Re: [SergentEng] Re: Which couplers

arved_grass
 

The type H doesn't have shelfs (or hoods, as they are sometimes called). "The bottom shelf Type "SBE" was available in 1968, the top and bottom shelf Type "SE" and "SF" couplers were standard for tank cars in 1975." (ref. http://www.kadee.com/htmbord/page119.htm

The NMRA has a Data Sheet, quite nice really, about prototype couplers:


My unscientific observations are that the bottom shelf SBE are much more common on today's freight cars. I've heard the reason is that, should a knuckle break, the bottom shelf of the opposing coupler won't allow it to drop to the roadbed. That is, the broken knuckle will be retained by the knuckle and lower shelf of coupler it was coupled to.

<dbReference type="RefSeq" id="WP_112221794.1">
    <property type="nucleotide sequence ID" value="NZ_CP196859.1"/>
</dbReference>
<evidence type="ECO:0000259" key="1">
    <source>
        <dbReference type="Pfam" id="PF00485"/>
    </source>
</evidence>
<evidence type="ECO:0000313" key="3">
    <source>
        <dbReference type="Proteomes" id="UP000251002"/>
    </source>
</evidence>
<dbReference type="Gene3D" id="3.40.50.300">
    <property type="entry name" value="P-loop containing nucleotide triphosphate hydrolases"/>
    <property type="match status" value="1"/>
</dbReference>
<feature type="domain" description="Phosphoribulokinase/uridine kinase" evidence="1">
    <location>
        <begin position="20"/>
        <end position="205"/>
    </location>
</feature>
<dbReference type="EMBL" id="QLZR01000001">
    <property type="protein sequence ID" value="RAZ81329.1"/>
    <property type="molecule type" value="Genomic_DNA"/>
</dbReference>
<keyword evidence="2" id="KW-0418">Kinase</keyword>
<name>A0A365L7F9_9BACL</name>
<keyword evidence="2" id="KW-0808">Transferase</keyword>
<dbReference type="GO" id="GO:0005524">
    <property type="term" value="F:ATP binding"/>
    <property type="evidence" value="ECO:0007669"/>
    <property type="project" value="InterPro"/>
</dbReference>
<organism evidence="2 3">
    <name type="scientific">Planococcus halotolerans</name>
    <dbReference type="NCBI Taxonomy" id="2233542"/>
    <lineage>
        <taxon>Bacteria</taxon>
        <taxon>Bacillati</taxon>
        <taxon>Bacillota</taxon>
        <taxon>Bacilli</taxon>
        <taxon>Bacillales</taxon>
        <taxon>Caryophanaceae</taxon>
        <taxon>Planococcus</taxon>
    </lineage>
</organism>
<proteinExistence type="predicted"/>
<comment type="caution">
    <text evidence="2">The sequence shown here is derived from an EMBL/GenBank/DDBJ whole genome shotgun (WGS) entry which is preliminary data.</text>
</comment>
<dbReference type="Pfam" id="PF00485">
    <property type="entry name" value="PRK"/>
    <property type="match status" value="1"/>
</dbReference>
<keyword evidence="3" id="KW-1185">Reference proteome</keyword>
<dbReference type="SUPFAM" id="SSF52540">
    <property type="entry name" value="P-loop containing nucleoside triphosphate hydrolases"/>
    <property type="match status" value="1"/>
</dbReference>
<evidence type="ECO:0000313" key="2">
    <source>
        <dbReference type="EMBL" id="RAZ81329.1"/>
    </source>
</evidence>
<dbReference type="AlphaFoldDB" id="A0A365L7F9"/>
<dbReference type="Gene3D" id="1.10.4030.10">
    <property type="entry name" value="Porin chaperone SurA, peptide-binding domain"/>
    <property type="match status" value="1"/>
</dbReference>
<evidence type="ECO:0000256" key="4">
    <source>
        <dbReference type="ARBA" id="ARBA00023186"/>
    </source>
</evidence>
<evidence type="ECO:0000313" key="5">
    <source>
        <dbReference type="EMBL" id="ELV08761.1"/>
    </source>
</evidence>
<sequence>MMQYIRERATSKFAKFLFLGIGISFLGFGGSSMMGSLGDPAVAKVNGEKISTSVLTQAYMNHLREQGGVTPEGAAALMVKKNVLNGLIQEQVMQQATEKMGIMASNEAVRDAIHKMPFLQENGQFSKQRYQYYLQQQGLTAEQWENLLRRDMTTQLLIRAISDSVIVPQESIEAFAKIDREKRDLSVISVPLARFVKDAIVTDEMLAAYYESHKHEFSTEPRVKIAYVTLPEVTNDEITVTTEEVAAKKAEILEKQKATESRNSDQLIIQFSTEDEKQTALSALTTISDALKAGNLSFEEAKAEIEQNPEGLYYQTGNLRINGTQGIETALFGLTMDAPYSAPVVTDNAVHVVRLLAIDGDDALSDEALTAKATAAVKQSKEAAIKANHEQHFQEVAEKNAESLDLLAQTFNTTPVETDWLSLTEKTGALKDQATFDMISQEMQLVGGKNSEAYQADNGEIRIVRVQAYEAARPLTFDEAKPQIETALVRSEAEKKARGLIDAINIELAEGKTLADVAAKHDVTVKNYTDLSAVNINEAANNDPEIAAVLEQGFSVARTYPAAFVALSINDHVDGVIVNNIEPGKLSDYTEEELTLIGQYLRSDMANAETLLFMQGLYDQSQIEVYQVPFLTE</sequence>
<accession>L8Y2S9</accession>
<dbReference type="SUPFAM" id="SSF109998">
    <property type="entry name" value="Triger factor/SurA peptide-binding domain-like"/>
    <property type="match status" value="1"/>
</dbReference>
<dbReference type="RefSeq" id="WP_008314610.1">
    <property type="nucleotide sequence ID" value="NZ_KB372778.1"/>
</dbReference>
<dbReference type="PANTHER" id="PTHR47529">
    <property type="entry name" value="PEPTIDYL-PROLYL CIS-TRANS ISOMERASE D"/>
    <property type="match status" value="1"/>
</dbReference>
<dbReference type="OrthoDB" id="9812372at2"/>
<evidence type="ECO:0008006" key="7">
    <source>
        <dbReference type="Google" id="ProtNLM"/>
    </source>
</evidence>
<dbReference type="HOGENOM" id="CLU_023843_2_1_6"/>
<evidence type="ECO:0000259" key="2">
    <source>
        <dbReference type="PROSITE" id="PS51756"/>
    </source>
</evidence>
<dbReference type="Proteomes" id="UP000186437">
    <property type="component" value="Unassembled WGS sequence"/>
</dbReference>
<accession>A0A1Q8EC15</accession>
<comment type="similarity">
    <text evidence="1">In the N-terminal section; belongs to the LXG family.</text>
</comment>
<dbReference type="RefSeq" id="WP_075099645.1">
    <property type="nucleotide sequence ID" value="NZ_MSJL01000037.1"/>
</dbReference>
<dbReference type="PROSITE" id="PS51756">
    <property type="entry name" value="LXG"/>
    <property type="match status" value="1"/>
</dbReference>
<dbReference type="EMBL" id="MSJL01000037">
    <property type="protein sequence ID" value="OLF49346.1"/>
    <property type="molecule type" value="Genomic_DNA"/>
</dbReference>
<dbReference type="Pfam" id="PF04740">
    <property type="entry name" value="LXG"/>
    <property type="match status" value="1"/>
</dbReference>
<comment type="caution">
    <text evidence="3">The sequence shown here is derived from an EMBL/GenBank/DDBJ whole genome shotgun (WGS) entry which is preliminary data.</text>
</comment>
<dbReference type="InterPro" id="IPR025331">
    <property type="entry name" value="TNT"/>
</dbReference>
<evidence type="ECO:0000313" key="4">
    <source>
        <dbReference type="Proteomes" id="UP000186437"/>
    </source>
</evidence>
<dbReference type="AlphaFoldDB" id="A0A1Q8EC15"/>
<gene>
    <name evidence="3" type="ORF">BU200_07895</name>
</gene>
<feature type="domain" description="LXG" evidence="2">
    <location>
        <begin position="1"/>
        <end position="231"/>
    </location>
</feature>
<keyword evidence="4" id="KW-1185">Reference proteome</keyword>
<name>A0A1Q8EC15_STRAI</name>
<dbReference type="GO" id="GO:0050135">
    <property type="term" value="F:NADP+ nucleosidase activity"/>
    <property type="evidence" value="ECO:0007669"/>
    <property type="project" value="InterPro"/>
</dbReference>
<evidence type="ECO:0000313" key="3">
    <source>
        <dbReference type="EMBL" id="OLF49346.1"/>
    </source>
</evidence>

I hope this helps someone,

Arved Grass
Arved_Grass@... or Arved@...
Fleming Island, Florida


From: "'David R. Olsen' drolsen@... [SergentEng]"
To: SergentEng@...
Sent: Saturday, October 25, 2014 7:37 AM
Subject: [SergentEng] Re: Which couplers

 
If it helps, here are some detail shots of the front coupler on an Amtrak P42 - I believe this is a Type F coupler:

AMTK 189:
http://drolsen.rrpicturearchives.net/showPicture.aspx?id=1363585
http://drolsen.rrpicturearchives.net/showPicture.aspx?id=1363585
http://drolsen.rrpicturearchives.net/showPicture.aspx?id=1363600

Here's the coupler on an Amfleet I coach for comparison (note that it doesn't have a lower shelf):
http://drolsen.rrpicturearchives.net/showPicture.aspx?id=2558962
http://drolsen.rrpicturearchives.net/showPicture.aspx?id=2558961

My understanding is that the rule of thumb is Type Fs on locomotives and Type H on passenger cars.

Dave Olsen
Alexandria, VA



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